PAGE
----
The priests and the traders were being insulting to God by what they were doing and Jesus, as God’s Son, was hugely hurt on behalf of his Father. Jesus then shows that God’s house should be used for the right purposes by healing the blind and the lame who came to him to be made better.  When we enter Gods house, this church, we are blessed in that we can sit quietly and get into the right frame of mind to worship God. We used to sing songs to tell of our faith, expressing to God how much we love him and giving thanks for his many blessings. Because of the virus we are not supposed to sing. We still say prayers as we talk with God. We have pauses where we try to hear what He is saying to us. We have objects designed to help us concentrate and tune in to God and not be distracted, such as the candles, the altar and the cross.

A way to help us remember what we are supposed to be doing is to say before the worship “I tune in to God”. During the worship as I sing and pray to God, he tunes in to me. After the worship we used to tune in to each other when we would eat and have a drink and catch up. That is not possible at present, but we stay in contact by phone or waving and shouting across the road when we happen to pass each other.
This year makes it 54 years – only a blink in the grand scheme of things but I pray this beautiful place will still be here offering hours of peace, rest and respite from the stresses of our world to all who own the faith of Jesus.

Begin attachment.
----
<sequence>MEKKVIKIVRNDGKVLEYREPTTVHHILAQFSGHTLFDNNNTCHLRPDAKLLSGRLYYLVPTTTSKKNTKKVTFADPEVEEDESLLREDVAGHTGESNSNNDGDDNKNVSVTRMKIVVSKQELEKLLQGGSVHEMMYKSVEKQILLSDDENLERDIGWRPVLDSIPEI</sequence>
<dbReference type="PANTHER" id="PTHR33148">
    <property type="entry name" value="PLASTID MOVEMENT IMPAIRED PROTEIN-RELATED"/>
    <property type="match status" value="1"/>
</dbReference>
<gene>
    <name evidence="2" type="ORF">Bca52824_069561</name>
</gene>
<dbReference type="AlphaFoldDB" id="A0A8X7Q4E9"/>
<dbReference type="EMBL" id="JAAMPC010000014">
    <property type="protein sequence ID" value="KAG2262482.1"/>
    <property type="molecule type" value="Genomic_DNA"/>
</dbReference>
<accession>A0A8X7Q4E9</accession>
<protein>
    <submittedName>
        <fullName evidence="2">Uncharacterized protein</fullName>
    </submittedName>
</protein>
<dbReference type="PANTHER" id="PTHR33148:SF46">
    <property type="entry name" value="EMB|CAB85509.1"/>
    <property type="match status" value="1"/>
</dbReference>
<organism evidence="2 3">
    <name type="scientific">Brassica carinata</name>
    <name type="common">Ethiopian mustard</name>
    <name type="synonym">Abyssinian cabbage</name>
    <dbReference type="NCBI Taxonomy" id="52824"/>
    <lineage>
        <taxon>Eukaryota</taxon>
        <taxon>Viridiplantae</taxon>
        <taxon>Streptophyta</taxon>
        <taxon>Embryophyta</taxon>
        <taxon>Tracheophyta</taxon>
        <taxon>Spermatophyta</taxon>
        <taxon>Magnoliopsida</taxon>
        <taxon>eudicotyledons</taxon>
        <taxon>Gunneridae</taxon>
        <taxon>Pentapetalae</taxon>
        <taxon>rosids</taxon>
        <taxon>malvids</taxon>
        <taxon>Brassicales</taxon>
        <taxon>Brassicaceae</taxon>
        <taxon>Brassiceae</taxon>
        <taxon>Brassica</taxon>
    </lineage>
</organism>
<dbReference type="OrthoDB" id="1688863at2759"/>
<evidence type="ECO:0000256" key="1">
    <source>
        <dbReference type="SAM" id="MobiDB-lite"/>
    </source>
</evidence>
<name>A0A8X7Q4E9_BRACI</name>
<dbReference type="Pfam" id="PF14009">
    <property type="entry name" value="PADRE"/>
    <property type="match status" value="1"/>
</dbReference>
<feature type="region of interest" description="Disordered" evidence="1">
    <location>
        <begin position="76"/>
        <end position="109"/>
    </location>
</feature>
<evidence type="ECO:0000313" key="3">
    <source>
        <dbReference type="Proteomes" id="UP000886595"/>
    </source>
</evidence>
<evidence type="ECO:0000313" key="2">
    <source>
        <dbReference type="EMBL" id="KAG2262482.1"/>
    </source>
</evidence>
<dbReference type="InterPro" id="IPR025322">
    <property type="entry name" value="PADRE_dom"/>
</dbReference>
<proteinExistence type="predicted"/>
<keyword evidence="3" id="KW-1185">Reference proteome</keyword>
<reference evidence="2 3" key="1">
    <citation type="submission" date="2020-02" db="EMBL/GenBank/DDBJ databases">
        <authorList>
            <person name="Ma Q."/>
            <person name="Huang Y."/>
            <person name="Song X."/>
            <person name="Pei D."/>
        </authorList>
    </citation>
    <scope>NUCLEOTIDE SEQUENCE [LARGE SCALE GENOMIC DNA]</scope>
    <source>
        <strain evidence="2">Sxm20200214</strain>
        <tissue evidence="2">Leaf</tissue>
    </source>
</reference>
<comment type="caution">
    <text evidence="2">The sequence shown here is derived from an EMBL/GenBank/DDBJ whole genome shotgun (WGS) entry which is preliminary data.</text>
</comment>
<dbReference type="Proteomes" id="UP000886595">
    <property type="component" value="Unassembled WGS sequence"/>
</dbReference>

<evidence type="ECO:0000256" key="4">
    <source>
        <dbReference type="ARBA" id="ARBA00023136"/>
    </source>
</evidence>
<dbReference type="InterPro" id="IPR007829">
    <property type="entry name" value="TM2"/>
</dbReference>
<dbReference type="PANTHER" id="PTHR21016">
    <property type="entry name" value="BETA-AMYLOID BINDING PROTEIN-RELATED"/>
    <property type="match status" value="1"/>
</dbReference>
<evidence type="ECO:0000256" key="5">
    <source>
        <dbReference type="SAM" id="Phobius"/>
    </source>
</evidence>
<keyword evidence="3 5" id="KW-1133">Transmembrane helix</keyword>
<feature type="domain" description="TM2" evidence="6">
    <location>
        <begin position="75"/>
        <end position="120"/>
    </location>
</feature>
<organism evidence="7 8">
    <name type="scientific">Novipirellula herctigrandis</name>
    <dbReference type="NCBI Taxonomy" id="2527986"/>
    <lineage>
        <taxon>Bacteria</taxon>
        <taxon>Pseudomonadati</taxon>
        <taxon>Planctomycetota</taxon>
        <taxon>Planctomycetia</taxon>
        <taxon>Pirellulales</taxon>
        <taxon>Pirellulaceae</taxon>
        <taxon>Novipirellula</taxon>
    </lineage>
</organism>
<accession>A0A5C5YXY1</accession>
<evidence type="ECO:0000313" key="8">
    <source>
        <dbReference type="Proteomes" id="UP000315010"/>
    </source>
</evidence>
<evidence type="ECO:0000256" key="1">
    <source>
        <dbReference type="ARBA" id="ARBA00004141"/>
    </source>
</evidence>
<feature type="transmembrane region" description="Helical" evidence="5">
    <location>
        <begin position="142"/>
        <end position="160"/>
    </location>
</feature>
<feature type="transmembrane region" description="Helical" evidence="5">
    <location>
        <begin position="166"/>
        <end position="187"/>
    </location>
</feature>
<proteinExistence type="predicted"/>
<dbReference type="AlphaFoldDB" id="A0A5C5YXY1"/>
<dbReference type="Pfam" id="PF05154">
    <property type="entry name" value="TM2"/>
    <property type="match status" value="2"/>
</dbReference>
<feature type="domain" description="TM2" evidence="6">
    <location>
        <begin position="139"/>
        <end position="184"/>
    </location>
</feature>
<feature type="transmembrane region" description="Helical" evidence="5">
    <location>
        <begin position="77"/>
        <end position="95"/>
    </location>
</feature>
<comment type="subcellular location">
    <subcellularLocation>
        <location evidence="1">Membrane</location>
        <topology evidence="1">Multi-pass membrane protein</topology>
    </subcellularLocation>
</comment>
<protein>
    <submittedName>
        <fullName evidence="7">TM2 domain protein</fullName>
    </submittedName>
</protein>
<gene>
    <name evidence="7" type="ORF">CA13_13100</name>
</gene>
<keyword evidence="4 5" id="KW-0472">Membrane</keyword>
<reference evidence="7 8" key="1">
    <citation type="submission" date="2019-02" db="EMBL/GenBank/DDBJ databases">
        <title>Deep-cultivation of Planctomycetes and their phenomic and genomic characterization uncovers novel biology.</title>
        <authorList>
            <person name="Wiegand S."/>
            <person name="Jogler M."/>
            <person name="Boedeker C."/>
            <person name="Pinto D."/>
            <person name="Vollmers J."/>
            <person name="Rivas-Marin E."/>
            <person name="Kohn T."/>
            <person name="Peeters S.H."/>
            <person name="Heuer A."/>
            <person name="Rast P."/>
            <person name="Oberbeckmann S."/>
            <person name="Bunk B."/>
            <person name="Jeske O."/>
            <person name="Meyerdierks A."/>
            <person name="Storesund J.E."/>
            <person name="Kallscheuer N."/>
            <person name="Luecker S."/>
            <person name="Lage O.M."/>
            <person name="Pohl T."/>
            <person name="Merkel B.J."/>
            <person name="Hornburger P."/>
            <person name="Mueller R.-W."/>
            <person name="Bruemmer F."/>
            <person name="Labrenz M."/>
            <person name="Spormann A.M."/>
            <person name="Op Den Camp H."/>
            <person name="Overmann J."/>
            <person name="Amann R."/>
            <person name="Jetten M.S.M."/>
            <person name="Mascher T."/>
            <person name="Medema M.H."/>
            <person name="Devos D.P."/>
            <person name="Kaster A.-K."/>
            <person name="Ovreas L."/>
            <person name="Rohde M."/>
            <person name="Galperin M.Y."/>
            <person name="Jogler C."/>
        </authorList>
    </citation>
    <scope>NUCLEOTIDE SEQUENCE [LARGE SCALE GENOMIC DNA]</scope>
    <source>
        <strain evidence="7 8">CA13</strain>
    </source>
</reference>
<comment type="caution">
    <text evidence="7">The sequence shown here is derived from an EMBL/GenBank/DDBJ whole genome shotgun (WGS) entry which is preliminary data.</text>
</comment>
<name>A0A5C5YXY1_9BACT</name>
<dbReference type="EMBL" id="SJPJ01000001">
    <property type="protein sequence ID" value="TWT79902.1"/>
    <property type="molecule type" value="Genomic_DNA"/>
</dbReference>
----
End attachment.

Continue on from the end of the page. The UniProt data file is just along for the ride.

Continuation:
Prayers
Intercessions 20th September 2020

Holy God, you have called us here today; and so as we gather in your house we offer to you our prayers which reflect our love for you and our love and concern for those we love and for the people of the world.
Lord in your mercy: hear our prayer.

Dear Lord, we pray for all churches everywhere and all who worship you however and wherever they can.  We give thanks especially at the anniversary of the dedication of this building in your name for all who have worshiped here and continue to do so at possibly one of the most difficult times in this place’s history. We remember with gratitude all the clergy, and lay people who have brought your word to us; the church wardens, vergers, Sunday school teachers, uniformed leaders and volunteer helpers, everyone who has been part of establishing and maintaining your presence in Fairweather Green.
Lord in your mercy: hear our prayer.

We have so many blessings to be grateful for that are sometimes forgotten about in our anxiety over Covid19.  We give thanks for all the good things and pray that better times will come to us all.  We pray for all who live in this parish especially those named in our prayer book today.
Lord in your mercy: hear our prayer.

Gracious Lord, as schools try to return to normality we pray you will guide all young people on their new journeys; those going to college and university for the first time; those continuing their education in different settings; those who have moved on from formal education; those for whom the future is still to be decided; and those on an established path; bring them confidence and your support.